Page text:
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Take Off Talk

Distance can be a major barrier to accessing quality healthcare in a timely manner. For patients, access to air transportation can make all the difference in getting the treatment they need. However, flights can be expensive, and putting off medical care because of costs can put you or your loved ones at risk. That's where Angel Flight East comes in.

Welcome to Take Off Talk with Angel Flight East, a nonprofit dedicated to facilitating free air transportation for children and adults with medical conditions who need treatment far from home. Our organization covers a 14 state footprint from Virginia to Ohio to Maine and for further distances, we partner with other public benefit flying organizations.  No matter how many times you need to get to your medical treatment or see a loved one in need, we are here to help. Unfortunately, few people know about free services like ours, and thus cannot use them when needed. We don't know how many people forgo medical care because they don't have accessible transportation, and that's what this podcast is here to change.

Lisa Salberg, Hypertrophic Cardiomyopathy Association

Take Off Talk with Angel Flight East | Lisa Salberg | Hypertrophic Cardiomyopathy Association

The Hypertrophic Cardiomyopathy Association (HCMA) is a leading organization dedicated to improving the lives of people with hypertrophic cardiomyopathy (HCM). The organization has served the HCM Spectrum Disorder Community since 1996. In this episode, Lisa Salberg, the Founder and CEO of HCMA, talks about the steps she takes to reach patients with misdiagnosis. She also shares how HCMA partnered with Angel Flight East. Tune in for more!




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Welcome back to another episode of the show. You’re here with me, Maddy.

Also, me, Jess.

We have a friend from a partner organization, Lisa with HCMA.


Take Off Talk with Angel Flight East | Lisa Salberg | Hypertrophic Cardiomyopathy Association


Hi, Lisa.

Thanks for having me. I’m looking forward to the conversation.

Do you want to give our audience a background of what, who, and where HCMA is and give it a whole who, what, when, where, and how?

Absolutely. HCM stands for Hypertrophic CardioMyopathy. We are the Hypertrophic Cardiomyopathy Association. We are an organization committed to patients with a genetic heart muscle disorder. HCM can be a lot of different disorders under one spectrum. There are a number of different genetic mutations that cause HCM. We serve all of those big-hearted community members.

Most of your audience may have heard of HCM as the leading cause of sudden death in young athletes. When you’ve seen the headline where a young person has died suddenly and unexpectedly and they come back and say, “He had an undiagnosed heart problem,” 40% of those turn out to be HCM. That’s not really who’s affected the most commonly.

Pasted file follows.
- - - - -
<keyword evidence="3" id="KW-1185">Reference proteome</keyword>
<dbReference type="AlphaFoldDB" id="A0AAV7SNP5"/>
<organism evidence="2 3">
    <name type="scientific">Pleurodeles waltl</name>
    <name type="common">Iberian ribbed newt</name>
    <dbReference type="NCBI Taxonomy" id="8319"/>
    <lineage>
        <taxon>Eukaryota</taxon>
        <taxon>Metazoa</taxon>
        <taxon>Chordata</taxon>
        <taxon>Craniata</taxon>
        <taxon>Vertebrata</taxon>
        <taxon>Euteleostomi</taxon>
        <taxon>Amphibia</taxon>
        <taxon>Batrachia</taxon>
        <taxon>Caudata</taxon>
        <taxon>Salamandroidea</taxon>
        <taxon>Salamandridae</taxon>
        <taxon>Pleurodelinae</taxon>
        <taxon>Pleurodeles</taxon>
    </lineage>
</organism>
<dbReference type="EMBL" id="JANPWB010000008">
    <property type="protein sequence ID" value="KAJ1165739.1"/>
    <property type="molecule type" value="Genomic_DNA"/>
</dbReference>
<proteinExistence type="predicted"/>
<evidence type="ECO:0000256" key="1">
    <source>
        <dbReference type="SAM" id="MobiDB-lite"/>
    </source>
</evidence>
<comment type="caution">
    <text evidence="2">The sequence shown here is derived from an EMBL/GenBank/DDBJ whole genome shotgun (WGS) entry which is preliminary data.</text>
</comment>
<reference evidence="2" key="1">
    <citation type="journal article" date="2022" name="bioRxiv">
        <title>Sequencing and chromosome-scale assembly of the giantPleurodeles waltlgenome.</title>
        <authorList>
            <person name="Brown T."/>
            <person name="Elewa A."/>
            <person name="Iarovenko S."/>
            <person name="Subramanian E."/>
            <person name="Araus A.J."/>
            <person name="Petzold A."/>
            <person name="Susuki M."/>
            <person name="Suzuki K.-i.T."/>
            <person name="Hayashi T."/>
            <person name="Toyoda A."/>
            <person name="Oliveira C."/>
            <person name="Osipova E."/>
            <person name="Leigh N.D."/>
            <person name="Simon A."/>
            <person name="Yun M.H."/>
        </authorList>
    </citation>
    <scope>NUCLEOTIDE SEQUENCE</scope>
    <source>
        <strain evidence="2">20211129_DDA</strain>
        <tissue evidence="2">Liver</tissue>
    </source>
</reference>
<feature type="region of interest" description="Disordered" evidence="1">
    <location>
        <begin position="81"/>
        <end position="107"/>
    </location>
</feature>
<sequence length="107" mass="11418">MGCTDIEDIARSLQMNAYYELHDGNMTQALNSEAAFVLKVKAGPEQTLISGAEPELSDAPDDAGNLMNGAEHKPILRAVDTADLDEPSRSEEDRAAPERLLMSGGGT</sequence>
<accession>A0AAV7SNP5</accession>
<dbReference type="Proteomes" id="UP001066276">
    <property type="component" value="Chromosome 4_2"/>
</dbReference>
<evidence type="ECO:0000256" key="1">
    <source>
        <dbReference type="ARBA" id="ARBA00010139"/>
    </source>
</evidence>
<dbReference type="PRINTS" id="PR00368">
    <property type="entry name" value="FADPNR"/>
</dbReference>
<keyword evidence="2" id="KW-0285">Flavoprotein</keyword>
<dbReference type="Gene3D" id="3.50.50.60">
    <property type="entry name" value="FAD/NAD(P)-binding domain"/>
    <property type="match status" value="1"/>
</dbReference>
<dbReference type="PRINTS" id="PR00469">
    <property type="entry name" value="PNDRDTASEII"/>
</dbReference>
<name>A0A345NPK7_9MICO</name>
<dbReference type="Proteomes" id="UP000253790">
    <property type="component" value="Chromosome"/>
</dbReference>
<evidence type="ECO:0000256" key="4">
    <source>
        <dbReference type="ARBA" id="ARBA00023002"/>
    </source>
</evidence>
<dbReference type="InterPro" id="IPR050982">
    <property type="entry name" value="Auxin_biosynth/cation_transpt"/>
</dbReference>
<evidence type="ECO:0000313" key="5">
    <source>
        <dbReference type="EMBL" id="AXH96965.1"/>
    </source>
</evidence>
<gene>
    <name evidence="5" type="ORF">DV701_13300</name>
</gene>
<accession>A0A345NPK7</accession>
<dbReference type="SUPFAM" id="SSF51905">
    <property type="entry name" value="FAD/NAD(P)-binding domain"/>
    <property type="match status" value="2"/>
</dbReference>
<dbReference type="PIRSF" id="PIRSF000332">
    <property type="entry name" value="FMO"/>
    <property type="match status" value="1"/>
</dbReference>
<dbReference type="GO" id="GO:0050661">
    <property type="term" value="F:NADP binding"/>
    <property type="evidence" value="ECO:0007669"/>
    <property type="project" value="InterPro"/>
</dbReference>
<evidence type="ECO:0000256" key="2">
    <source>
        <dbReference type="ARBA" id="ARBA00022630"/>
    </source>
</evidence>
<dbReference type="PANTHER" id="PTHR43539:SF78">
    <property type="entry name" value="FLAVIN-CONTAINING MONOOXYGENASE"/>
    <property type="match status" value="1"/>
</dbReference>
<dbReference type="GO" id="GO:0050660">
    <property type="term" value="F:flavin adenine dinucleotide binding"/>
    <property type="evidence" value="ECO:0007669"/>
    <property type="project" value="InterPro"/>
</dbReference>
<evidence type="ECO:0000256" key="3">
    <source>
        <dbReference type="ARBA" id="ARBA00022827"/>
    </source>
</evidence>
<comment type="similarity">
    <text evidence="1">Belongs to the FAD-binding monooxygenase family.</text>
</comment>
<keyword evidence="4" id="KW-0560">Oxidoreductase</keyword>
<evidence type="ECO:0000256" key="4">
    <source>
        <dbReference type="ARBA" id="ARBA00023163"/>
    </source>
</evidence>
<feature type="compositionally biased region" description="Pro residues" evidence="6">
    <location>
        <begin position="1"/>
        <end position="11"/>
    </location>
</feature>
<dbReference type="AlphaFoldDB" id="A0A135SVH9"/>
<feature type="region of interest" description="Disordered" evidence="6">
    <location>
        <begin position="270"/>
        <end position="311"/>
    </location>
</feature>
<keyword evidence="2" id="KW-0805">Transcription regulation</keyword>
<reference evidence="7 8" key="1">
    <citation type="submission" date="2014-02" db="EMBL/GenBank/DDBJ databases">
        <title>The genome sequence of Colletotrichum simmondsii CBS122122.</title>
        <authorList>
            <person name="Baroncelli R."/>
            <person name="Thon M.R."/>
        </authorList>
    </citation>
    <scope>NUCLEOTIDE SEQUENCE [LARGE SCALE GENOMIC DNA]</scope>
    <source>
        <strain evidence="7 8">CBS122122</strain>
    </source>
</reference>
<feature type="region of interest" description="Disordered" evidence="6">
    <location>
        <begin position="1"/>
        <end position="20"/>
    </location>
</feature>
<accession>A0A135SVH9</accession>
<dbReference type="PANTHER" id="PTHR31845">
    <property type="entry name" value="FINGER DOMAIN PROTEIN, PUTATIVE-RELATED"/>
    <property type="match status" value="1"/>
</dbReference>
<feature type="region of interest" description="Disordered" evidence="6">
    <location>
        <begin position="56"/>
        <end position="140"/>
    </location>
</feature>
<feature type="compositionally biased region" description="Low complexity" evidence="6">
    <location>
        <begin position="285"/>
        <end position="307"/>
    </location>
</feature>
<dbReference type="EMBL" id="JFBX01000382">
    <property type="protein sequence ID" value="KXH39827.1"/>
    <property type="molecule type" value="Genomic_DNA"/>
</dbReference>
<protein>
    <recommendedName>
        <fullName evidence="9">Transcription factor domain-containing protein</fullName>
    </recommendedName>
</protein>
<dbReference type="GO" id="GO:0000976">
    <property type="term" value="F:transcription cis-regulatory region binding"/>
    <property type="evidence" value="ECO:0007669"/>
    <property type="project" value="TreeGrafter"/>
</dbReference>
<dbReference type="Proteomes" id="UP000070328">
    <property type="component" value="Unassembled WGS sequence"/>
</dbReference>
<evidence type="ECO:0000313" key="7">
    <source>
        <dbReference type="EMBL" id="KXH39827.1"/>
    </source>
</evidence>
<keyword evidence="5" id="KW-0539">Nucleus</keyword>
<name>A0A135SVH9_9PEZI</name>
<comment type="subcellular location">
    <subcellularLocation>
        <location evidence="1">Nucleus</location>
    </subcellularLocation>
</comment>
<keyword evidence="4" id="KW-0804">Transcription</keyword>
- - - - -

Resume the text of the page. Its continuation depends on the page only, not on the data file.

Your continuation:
We are the most common genetic disorder of the heart that is known and understood. That means our patients are struggling a lot of time with delayed diagnosis, misdiagnosis, and, frankly, being a bit misunderstood because we look normal. We don’t look like we have a problem. We’re not limping. We don’t have a cast. There’s nothing visual about a heart problem.

I myself was diagnosed at twelve. I have a very long family history of HCM. We are here to provide support, education, and advocacy for these people worldwide. We predominantly have the biggest footprint in the United States, but we also work in places like Sweden, Brazil, and Australia. We have patients all over the world. That’s what we do.

We also have a program called our HCMA Recognized Centers of Excellence program, which is fantastic. We have 50 partner organizations around the country. The tricky part is people with HCM don’t always live right next door to a center. Getting them to those centers is highly challenging because it becomes very costly and time-consuming.

We want to make sure patients get access to that high-level care as quickly as possible and as easily as possible. That’s why we were really excited to start a partnership with Angel Flight and be able to provide services through something we call the Lori Fund. That provides travel stipends for families needing to go to high-level centers of excellence care. That’s what we do in a nutshell.

Being such a common but not-so-common condition, how many different centers are there that you would consider a center of excellence for HCM?

There are about 50 in our network. We have another twenty that we’re working on throughout the country. We have international programs that are building out as well. The tricky part about HCM is your community cardiologist might be able to spot it in some cardiac imaging like an echocardiogram, but it’s not one disease.

There are multiple genetic mutations that cause different presentations of HCM. We’re not really easy to figure out. Some people are at very high risk of something called cardiac arrest, which I talked about earlier. Other people have problems with the blood leaving the ventricle. It’s called obstructive HCM. You may have seen some commercials because there’s a new drug on the market for those with obstructive HCM. That word might sound familiar to some readers.

There are also people who have atrial fibrillation that’s related to their HCM. Other people may need open heart surgery. Other people may need other procedures or other drugs that are not commonly used in the general cardiac office. Not every cardiologist can manage every aspect of HCM, which is why we have high-volume multidisciplinary programs.


"HCMA has high-volume, multi-disciplinary programs because not every cardiologist can manage every aspect of HCM."